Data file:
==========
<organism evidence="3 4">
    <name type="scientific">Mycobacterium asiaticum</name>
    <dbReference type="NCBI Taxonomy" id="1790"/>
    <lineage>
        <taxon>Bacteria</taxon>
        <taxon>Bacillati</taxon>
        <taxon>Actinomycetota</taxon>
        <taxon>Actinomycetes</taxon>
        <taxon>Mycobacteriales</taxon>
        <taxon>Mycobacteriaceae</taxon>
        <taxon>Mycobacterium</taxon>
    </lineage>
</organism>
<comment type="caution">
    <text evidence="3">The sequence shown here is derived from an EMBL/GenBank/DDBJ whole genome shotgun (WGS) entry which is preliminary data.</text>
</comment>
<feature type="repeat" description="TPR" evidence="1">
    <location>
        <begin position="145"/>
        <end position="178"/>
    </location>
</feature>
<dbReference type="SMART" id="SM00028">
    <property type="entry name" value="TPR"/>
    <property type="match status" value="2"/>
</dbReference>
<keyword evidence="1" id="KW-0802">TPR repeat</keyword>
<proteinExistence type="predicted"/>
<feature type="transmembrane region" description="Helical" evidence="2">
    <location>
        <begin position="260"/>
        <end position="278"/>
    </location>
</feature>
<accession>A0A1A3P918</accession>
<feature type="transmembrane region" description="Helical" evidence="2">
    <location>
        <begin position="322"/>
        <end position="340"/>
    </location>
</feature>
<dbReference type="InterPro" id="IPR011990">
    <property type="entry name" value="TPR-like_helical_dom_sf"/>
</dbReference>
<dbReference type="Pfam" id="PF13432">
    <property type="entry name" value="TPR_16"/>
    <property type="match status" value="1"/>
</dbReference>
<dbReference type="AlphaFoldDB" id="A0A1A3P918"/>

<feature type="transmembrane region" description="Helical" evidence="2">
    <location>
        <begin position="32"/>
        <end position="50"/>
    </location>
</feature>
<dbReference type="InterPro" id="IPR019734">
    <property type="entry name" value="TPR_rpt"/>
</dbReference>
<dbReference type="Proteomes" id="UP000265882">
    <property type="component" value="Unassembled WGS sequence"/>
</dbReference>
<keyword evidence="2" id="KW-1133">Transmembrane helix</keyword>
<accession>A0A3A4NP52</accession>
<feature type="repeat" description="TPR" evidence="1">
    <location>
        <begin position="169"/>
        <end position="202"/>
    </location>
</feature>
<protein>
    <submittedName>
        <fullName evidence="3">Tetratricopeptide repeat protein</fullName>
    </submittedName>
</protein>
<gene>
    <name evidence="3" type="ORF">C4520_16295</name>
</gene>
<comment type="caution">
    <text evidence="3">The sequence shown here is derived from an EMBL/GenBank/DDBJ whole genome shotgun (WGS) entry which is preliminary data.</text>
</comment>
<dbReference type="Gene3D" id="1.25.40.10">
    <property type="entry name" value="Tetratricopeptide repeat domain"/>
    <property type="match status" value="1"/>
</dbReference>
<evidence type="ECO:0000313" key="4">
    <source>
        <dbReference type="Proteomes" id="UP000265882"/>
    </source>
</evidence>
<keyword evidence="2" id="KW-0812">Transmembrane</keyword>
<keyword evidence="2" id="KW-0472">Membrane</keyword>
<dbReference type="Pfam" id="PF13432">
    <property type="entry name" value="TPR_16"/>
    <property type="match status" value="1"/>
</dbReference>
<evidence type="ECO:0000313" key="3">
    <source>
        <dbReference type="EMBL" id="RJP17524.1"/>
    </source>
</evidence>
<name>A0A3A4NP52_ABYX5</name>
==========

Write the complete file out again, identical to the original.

<organism evidence="3 4">
    <name type="scientific">Mycobacterium asiaticum</name>
    <dbReference type="NCBI Taxonomy" id="1790"/>
    <lineage>
        <taxon>Bacteria</taxon>
        <taxon>Bacillati</taxon>
        <taxon>Actinomycetota</taxon>
        <taxon>Actinomycetes</taxon>
        <taxon>Mycobacteriales</taxon>
        <taxon>Mycobacteriaceae</taxon>
        <taxon>Mycobacterium</taxon>
    </lineage>
</organism>
<comment type="caution">
    <text evidence="3">The sequence shown here is derived from an EMBL/GenBank/DDBJ whole genome shotgun (WGS) entry which is preliminary data.</text>
</comment>
<feature type="repeat" description="TPR" evidence="1">
    <location>
        <begin position="145"/>
        <end position="178"/>
    </location>
</feature>
<dbReference type="SMART" id="SM00028">
    <property type="entry name" value="TPR"/>
    <property type="match status" value="2"/>
</dbReference>
<keyword evidence="1" id="KW-0802">TPR repeat</keyword>
<proteinExistence type="predicted"/>
<feature type="transmembrane region" description="Helical" evidence="2">
    <location>
        <begin position="260"/>
        <end position="278"/>
    </location>
</feature>
<accession>A0A1A3P918</accession>
<feature type="transmembrane region" description="Helical" evidence="2">
    <location>
        <begin position="322"/>
        <end position="340"/>
    </location>
</feature>
<dbReference type="InterPro" id="IPR011990">
    <property type="entry name" value="TPR-like_helical_dom_sf"/>
</dbReference>
<dbReference type="Pfam" id="PF13432">
    <property type="entry name" value="TPR_16"/>
    <property type="match status" value="1"/>
</dbReference>
<dbReference type="AlphaFoldDB" id="A0A1A3P918"/>

<feature type="transmembrane region" description="Helical" evidence="2">
    <location>
        <begin position="32"/>
        <end position="50"/>
    </location>
</feature>
<dbReference type="InterPro" id="IPR019734">
    <property type="entry name" value="TPR_rpt"/>
</dbReference>
<dbReference type="Proteomes" id="UP000265882">
    <property type="component" value="Unassembled WGS sequence"/>
</dbReference>
<keyword evidence="2" id="KW-1133">Transmembrane helix</keyword>
<accession>A0A3A4NP52</accession>
<feature type="repeat" description="TPR" evidence="1">
    <location>
        <begin position="169"/>
        <end position="202"/>
    </location>
</feature>
<protein>
    <submittedName>
        <fullName evidence="3">Tetratricopeptide repeat protein</fullName>
    </submittedName>
</protein>
<gene>
    <name evidence="3" type="ORF">C4520_16295</name>
</gene>
<comment type="caution">
    <text evidence="3">The sequence shown here is derived from an EMBL/GenBank/DDBJ whole genome shotgun (WGS) entry which is preliminary data.</text>
</comment>
<dbReference type="Gene3D" id="1.25.40.10">
    <property type="entry name" value="Tetratricopeptide repeat domain"/>
    <property type="match status" value="1"/>
</dbReference>
<evidence type="ECO:0000313" key="4">
    <source>
        <dbReference type="Proteomes" id="UP000265882"/>
    </source>
</evidence>
<keyword evidence="2" id="KW-0812">Transmembrane</keyword>
<keyword evidence="2" id="KW-0472">Membrane</keyword>
<dbReference type="Pfam" id="PF13432">
    <property type="entry name" value="TPR_16"/>
    <property type="match status" value="1"/>
</dbReference>
<evidence type="ECO:0000313" key="3">
    <source>
        <dbReference type="EMBL" id="RJP17524.1"/>
    </source>
</evidence>
<name>A0A3A4NP52_ABYX5</name>